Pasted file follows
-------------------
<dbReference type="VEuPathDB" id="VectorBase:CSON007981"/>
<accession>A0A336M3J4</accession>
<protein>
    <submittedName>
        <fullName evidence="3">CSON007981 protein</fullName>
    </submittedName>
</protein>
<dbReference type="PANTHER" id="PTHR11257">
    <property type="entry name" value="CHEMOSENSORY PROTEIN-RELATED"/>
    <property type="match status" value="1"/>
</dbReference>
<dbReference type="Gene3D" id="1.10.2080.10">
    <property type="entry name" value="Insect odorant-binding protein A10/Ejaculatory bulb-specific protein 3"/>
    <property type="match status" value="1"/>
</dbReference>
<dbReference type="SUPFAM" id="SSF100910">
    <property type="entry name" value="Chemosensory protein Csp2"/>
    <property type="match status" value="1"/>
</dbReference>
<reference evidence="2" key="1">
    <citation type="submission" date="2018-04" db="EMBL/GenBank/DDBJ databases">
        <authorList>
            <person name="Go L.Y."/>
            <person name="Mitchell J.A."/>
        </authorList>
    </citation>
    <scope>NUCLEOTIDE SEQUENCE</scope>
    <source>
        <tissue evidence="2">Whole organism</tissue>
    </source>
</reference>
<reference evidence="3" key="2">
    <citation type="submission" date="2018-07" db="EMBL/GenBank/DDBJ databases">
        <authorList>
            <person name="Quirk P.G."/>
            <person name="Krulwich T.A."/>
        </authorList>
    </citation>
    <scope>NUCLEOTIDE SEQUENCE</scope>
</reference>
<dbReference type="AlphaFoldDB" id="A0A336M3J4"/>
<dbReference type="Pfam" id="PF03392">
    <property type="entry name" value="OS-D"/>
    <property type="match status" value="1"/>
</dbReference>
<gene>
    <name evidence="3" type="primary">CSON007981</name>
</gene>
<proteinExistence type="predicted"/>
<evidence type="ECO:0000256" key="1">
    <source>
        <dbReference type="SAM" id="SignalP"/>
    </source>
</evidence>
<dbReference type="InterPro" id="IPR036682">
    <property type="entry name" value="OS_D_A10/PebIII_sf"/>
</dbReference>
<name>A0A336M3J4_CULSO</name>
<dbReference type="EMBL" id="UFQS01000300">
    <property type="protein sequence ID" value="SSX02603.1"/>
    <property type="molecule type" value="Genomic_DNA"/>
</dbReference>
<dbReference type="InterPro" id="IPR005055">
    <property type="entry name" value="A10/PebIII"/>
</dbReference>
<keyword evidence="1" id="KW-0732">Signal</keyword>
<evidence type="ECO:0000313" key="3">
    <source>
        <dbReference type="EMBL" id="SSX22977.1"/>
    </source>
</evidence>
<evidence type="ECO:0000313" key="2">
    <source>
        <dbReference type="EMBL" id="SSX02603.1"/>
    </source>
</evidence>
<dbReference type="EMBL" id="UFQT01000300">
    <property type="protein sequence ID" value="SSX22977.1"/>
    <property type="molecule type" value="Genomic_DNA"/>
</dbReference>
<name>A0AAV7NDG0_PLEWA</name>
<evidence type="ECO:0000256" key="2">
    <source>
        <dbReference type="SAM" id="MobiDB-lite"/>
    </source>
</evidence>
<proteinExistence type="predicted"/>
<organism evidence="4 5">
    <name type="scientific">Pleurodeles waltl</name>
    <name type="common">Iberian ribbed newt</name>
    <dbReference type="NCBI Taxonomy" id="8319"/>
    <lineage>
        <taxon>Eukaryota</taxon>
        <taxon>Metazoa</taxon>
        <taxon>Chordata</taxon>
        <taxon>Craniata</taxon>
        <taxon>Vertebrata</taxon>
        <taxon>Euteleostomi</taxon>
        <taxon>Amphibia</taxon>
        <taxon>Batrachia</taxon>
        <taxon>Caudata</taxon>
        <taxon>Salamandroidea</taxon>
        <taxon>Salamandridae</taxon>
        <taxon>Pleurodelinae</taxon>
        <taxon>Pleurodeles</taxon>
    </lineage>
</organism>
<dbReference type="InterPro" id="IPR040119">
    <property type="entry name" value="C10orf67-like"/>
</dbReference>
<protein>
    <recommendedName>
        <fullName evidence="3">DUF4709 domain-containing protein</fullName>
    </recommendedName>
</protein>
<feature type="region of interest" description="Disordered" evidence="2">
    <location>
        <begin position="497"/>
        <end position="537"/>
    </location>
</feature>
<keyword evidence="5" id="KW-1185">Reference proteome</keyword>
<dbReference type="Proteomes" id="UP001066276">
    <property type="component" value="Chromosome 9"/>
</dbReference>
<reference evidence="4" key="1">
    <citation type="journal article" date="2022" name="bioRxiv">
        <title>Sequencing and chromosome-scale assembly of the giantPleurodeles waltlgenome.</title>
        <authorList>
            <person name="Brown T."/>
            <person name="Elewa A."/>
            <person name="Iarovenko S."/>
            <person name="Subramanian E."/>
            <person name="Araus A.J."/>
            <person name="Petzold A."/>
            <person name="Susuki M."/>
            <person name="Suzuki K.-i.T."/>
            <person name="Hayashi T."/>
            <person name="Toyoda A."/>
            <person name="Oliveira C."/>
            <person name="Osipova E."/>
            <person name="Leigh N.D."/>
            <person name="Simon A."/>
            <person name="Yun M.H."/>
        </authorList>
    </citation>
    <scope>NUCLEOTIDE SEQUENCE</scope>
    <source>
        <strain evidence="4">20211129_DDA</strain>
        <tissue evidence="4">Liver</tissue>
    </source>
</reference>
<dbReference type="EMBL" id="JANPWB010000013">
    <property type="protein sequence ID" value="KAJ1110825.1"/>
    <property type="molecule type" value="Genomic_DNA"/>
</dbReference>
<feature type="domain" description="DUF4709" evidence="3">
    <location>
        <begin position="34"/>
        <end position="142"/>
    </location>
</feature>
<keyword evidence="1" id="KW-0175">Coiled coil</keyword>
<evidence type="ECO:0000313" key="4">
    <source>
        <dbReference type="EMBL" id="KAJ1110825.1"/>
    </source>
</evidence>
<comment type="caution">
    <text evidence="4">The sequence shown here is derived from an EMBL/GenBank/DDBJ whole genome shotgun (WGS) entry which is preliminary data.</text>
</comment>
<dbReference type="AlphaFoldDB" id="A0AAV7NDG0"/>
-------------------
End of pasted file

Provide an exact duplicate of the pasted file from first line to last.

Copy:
<dbReference type="VEuPathDB" id="VectorBase:CSON007981"/>
<accession>A0A336M3J4</accession>
<protein>
    <submittedName>
        <fullName evidence="3">CSON007981 protein</fullName>
    </submittedName>
</protein>
<dbReference type="PANTHER" id="PTHR11257">
    <property type="entry name" value="CHEMOSENSORY PROTEIN-RELATED"/>
    <property type="match status" value="1"/>
</dbReference>
<dbReference type="Gene3D" id="1.10.2080.10">
    <property type="entry name" value="Insect odorant-binding protein A10/Ejaculatory bulb-specific protein 3"/>
    <property type="match status" value="1"/>
</dbReference>
<dbReference type="SUPFAM" id="SSF100910">
    <property type="entry name" value="Chemosensory protein Csp2"/>
    <property type="match status" value="1"/>
</dbReference>
<reference evidence="2" key="1">
    <citation type="submission" date="2018-04" db="EMBL/GenBank/DDBJ databases">
        <authorList>
            <person name="Go L.Y."/>
            <person name="Mitchell J.A."/>
        </authorList>
    </citation>
    <scope>NUCLEOTIDE SEQUENCE</scope>
    <source>
        <tissue evidence="2">Whole organism</tissue>
    </source>
</reference>
<reference evidence="3" key="2">
    <citation type="submission" date="2018-07" db="EMBL/GenBank/DDBJ databases">
        <authorList>
            <person name="Quirk P.G."/>
            <person name="Krulwich T.A."/>
        </authorList>
    </citation>
    <scope>NUCLEOTIDE SEQUENCE</scope>
</reference>
<dbReference type="AlphaFoldDB" id="A0A336M3J4"/>
<dbReference type="Pfam" id="PF03392">
    <property type="entry name" value="OS-D"/>
    <property type="match status" value="1"/>
</dbReference>
<gene>
    <name evidence="3" type="primary">CSON007981</name>
</gene>
<proteinExistence type="predicted"/>
<evidence type="ECO:0000256" key="1">
    <source>
        <dbReference type="SAM" id="SignalP"/>
    </source>
</evidence>
<dbReference type="InterPro" id="IPR036682">
    <property type="entry name" value="OS_D_A10/PebIII_sf"/>
</dbReference>
<name>A0A336M3J4_CULSO</name>
<dbReference type="EMBL" id="UFQS01000300">
    <property type="protein sequence ID" value="SSX02603.1"/>
    <property type="molecule type" value="Genomic_DNA"/>
</dbReference>
<dbReference type="InterPro" id="IPR005055">
    <property type="entry name" value="A10/PebIII"/>
</dbReference>
<keyword evidence="1" id="KW-0732">Signal</keyword>
<evidence type="ECO:0000313" key="3">
    <source>
        <dbReference type="EMBL" id="SSX22977.1"/>
    </source>
</evidence>
<evidence type="ECO:0000313" key="2">
    <source>
        <dbReference type="EMBL" id="SSX02603.1"/>
    </source>
</evidence>
<dbReference type="EMBL" id="UFQT01000300">
    <property type="protein sequence ID" value="SSX22977.1"/>
    <property type="molecule type" value="Genomic_DNA"/>
</dbReference>
<name>A0AAV7NDG0_PLEWA</name>
<evidence type="ECO:0000256" key="2">
    <source>
        <dbReference type="SAM" id="MobiDB-lite"/>
    </source>
</evidence>
<proteinExistence type="predicted"/>
<organism evidence="4 5">
    <name type="scientific">Pleurodeles waltl</name>
    <name type="common">Iberian ribbed newt</name>
    <dbReference type="NCBI Taxonomy" id="8319"/>
    <lineage>
        <taxon>Eukaryota</taxon>
        <taxon>Metazoa</taxon>
        <taxon>Chordata</taxon>
        <taxon>Craniata</taxon>
        <taxon>Vertebrata</taxon>
        <taxon>Euteleostomi</taxon>
        <taxon>Amphibia</taxon>
        <taxon>Batrachia</taxon>
        <taxon>Caudata</taxon>
        <taxon>Salamandroidea</taxon>
        <taxon>Salamandridae</taxon>
        <taxon>Pleurodelinae</taxon>
        <taxon>Pleurodeles</taxon>
    </lineage>
</organism>
<dbReference type="InterPro" id="IPR040119">
    <property type="entry name" value="C10orf67-like"/>
</dbReference>
<protein>
    <recommendedName>
        <fullName evidence="3">DUF4709 domain-containing protein</fullName>
    </recommendedName>
</protein>
<feature type="region of interest" description="Disordered" evidence="2">
    <location>
        <begin position="497"/>
        <end position="537"/>
    </location>
</feature>
<keyword evidence="5" id="KW-1185">Reference proteome</keyword>
<dbReference type="Proteomes" id="UP001066276">
    <property type="component" value="Chromosome 9"/>
</dbReference>
<reference evidence="4" key="1">
    <citation type="journal article" date="2022" name="bioRxiv">
        <title>Sequencing and chromosome-scale assembly of the giantPleurodeles waltlgenome.</title>
        <authorList>
            <person name="Brown T."/>
            <person name="Elewa A."/>
            <person name="Iarovenko S."/>
            <person name="Subramanian E."/>
            <person name="Araus A.J."/>
            <person name="Petzold A."/>
            <person name="Susuki M."/>
            <person name="Suzuki K.-i.T."/>
            <person name="Hayashi T."/>
            <person name="Toyoda A."/>
            <person name="Oliveira C."/>
            <person name="Osipova E."/>
            <person name="Leigh N.D."/>
            <person name="Simon A."/>
            <person name="Yun M.H."/>
        </authorList>
    </citation>
    <scope>NUCLEOTIDE SEQUENCE</scope>
    <source>
        <strain evidence="4">20211129_DDA</strain>
        <tissue evidence="4">Liver</tissue>
    </source>
</reference>
<dbReference type="EMBL" id="JANPWB010000013">
    <property type="protein sequence ID" value="KAJ1110825.1"/>
    <property type="molecule type" value="Genomic_DNA"/>
</dbReference>
<feature type="domain" description="DUF4709" evidence="3">
    <location>
        <begin position="34"/>
        <end position="142"/>
    </location>
</feature>
<keyword evidence="1" id="KW-0175">Coiled coil</keyword>
<evidence type="ECO:0000313" key="4">
    <source>
        <dbReference type="EMBL" id="KAJ1110825.1"/>
    </source>
</evidence>
<comment type="caution">
    <text evidence="4">The sequence shown here is derived from an EMBL/GenBank/DDBJ whole genome shotgun (WGS) entry which is preliminary data.</text>
</comment>
<dbReference type="AlphaFoldDB" id="A0AAV7NDG0"/>